Canada’s journey to ‘making wolf’

There’s a big reset button that’s been set, not just for Canada, but all around the globe. 

Former Tsuut’ina Nation Chief Lee Crowchild, tells us that the pandemic has created this reset and it’s also created a chance suddenly for First nations and for Chiefs all across Canada to reevaluate the systems that they know haven’t worked for a long time and make sure they’re relevant for the needs and wants of today.

Crowchild is among six others who are running for the ‘National Chief’ of the Assembly of First Nations (AFN), an elected position with a three-year mandate in Ottawa. This position doesn’t have voting powers in parliament or any other election, rather it opens the door for dialogue between the Chiefs of Canada and the Canadian Government itself.

Getting elected into this position is a great honour, and so is getting nominated. To be nominated, Crowchild tells us you must have signatures from 15 Chiefs from across Canada — six that are outside your own province. The election will be held on July 7 and all 647 Chiefs of Canada will vote to determine who will lead and represent Canadian first nations for the next three years.

Crowchild’s three guiding principles for Canada’s economic recovery

“Like every country, we need to go into economic recovery and there’s many First Nations that can actually help in that dialogue with provincial and federal governments about what that looks like,” says Crowchild. “But there also has to be environmental sustainability, something that is at the core of First Nations value systems — your symbiotic relationship to the land, is really front and center to support everything.

He continues to elaborate on the last two principles that are part of his vision — social impact, and how we’re sustaining our spiritual sustainability.

“As long as we’re addressing all four principles, we’ll be on the right track.”

Crowchild’s vision for Canada’s future

When he was sitting Chief an important part of his mandate was to tear down the fences that separate us and begin building bridges.

“I did this very successfully with the City of Calgary and that’s how I stimulated economic development for our nation because we had to be really honest in our conversations.”

There’s a long-standing narrative tied in with that amongst the First Nations peoples that is a way of thinking called ‘making wolf.’ Crowchild says that it’s about getting honest and telling the whole truth about what actually happened, and what your role was in that incident.

“This was based on wars a long time ago because eventually, both sides had to come together and tell the truth about the battle — no matter what the outcome.”

Mirroring this concept to modern-day, Crowchild explains that it’s about non-natives dealing with this idea of racism and for First Nations, it’s the idea of dealing with the prejudices — two concepts that both have the same outcome.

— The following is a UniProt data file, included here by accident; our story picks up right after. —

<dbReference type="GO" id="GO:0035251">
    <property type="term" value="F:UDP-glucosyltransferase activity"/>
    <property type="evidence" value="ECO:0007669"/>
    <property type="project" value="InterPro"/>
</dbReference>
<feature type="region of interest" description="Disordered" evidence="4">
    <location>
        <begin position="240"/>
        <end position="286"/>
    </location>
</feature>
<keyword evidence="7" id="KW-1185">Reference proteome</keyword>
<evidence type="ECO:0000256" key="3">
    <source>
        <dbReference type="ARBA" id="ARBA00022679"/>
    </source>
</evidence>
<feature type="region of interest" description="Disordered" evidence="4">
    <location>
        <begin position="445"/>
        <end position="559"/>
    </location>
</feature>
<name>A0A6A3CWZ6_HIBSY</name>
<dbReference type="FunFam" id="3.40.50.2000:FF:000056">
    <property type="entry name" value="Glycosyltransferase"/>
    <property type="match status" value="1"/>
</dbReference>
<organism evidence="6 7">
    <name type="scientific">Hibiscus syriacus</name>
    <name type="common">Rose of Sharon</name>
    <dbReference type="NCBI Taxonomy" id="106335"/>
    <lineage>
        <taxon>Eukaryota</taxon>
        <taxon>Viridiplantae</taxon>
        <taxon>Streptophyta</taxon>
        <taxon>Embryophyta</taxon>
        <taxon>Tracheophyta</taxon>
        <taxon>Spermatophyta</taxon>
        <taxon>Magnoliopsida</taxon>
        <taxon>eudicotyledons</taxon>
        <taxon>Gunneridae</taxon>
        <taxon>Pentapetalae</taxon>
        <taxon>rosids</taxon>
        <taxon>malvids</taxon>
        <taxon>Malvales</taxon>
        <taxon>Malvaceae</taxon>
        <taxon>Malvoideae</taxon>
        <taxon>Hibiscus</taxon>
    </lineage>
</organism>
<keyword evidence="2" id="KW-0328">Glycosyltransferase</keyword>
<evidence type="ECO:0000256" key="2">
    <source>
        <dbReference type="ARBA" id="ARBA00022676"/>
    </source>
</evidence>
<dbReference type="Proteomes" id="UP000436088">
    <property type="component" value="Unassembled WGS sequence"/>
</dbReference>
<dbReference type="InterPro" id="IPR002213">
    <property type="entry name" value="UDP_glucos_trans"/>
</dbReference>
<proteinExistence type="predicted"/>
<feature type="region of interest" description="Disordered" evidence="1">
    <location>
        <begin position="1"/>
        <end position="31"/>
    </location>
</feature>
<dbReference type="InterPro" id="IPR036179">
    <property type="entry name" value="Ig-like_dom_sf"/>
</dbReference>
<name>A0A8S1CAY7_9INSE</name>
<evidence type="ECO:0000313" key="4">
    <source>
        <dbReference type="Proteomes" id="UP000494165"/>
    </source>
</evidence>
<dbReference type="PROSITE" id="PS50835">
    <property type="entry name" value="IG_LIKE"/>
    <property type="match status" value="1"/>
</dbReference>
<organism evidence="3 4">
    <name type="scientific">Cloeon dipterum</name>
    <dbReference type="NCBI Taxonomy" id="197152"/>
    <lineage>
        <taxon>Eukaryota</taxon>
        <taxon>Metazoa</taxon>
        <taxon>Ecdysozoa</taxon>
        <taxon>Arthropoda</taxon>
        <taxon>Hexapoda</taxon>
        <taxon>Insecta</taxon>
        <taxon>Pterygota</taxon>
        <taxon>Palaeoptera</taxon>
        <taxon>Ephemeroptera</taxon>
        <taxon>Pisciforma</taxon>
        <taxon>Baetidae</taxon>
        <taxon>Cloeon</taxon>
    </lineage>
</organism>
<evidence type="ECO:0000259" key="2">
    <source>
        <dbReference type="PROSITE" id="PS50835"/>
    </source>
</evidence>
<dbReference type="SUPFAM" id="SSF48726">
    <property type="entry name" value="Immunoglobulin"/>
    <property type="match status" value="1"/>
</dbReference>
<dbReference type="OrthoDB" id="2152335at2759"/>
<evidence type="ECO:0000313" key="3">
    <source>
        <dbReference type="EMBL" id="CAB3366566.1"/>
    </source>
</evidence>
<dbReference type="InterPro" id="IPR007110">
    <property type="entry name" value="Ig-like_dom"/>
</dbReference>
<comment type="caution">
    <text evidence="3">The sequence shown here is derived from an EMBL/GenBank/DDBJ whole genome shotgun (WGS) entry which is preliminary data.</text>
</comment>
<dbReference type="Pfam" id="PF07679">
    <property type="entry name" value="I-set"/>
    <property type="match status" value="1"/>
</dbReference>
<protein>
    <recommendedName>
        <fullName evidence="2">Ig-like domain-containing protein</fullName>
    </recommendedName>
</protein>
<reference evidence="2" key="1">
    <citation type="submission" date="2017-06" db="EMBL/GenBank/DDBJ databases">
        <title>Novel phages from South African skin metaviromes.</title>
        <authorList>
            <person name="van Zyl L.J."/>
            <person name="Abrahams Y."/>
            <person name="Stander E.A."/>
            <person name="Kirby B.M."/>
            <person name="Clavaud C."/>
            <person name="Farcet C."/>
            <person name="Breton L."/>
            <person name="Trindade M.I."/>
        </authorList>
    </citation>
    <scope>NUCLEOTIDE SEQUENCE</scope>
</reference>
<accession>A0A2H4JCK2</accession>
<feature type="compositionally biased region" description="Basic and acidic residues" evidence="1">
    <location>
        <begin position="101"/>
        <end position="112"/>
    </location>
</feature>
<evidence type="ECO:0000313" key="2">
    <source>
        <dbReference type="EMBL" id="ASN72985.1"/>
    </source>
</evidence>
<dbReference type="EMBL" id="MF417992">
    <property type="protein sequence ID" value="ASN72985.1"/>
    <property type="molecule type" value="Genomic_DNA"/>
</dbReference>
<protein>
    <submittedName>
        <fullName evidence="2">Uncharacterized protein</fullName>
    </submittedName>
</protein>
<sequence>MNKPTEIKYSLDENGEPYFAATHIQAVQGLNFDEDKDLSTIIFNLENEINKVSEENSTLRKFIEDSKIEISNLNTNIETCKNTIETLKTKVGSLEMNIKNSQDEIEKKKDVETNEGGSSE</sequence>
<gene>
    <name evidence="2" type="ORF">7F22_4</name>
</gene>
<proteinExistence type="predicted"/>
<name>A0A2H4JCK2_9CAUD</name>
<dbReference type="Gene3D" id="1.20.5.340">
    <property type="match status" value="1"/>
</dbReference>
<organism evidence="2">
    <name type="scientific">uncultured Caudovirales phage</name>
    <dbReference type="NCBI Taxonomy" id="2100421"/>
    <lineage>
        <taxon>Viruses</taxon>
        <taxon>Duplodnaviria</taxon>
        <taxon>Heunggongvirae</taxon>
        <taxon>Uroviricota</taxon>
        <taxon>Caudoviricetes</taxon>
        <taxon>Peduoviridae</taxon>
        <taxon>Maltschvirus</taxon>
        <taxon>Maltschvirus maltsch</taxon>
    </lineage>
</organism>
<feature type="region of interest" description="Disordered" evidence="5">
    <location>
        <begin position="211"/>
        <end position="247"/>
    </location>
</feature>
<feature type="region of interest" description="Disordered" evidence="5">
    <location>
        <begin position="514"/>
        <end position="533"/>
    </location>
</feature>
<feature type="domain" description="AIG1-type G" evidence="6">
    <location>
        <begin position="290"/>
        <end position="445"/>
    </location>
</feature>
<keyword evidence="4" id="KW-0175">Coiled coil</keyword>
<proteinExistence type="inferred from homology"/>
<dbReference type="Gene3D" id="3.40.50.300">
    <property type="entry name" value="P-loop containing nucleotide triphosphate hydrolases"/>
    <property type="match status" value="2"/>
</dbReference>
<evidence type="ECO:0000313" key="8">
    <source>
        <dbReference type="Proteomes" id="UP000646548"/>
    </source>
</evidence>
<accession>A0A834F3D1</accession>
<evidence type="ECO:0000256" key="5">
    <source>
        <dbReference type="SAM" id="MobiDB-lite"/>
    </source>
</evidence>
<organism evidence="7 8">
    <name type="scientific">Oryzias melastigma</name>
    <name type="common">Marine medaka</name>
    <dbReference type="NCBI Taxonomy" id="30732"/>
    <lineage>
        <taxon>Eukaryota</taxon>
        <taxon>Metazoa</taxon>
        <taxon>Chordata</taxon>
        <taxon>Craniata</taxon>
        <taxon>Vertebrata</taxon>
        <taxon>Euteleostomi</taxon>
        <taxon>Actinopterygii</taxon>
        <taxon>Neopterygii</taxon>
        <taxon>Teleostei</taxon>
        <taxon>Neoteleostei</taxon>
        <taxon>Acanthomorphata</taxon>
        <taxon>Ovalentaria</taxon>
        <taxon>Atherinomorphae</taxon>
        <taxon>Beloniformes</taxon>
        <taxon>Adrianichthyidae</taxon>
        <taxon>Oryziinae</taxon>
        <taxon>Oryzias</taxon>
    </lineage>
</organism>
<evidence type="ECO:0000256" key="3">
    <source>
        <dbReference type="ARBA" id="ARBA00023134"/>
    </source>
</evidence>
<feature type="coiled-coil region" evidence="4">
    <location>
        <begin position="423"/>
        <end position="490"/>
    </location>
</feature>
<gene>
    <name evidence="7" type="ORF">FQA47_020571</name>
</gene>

“When treaties were signed the Government governed with the Indian Act, which was their weapon of choice,” says Crowchild. “That allowed them not to have to tell the truth and they could do whatever as long as it could be shown in the Indian Act.”

This included horrific deeds such as the distribution of smallpox blankets to the First Nations communities, the implementation of residential schools, and the millennial scoop where Indigenous children continued to be taken away from their families, even up until today.

On the First Nation’s side, Crowchild tells us that they agreed they weren’t going to kill people and they read that they would share what’s above the ground.

“So to fight back, since we couldn’t fight anymore, we decided to use our bodies. We said ‘You want me to be a ward of the state? Well, we’re going to use alcohol, we’re going to use drugs, and I’m going to use my body and sell it for sex. We became commodities — that’s how we fought back.’ If they were going to take away our dignity and all these things, this was how they were going to pay for it.  

“We’ve commodified ourselves in some ways and that comes from prejudice and being mad about what white people have done to us — so we need to adjust that idea in our own prejudices.”

It’s time to begin slowly building bridges

This becomes a national debate.

“Eventually everybody, those who are First Nations and our sovereign rights and those who are Canadian, regardless of the colour of your skin or your ethnicity there’s a real conversation that has to happen,” says Crowchild. “Will it happen in my time? In my wishful thinking, yes, but in reality, it’s going to take a few years to get there.”

Right now the constitution isn’t in focus for anybody right now, rather it’s our recovering economy.

“But we do it in a very proactive way. We agree to say ‘Yep, we’re going to talk about this in the future, but in the meantime, we’re gonna rebuild a little bit of Canada — so we begin to understand what it means to be equal to each other.”

Learn more about Crowchild’s bid for National Chief.


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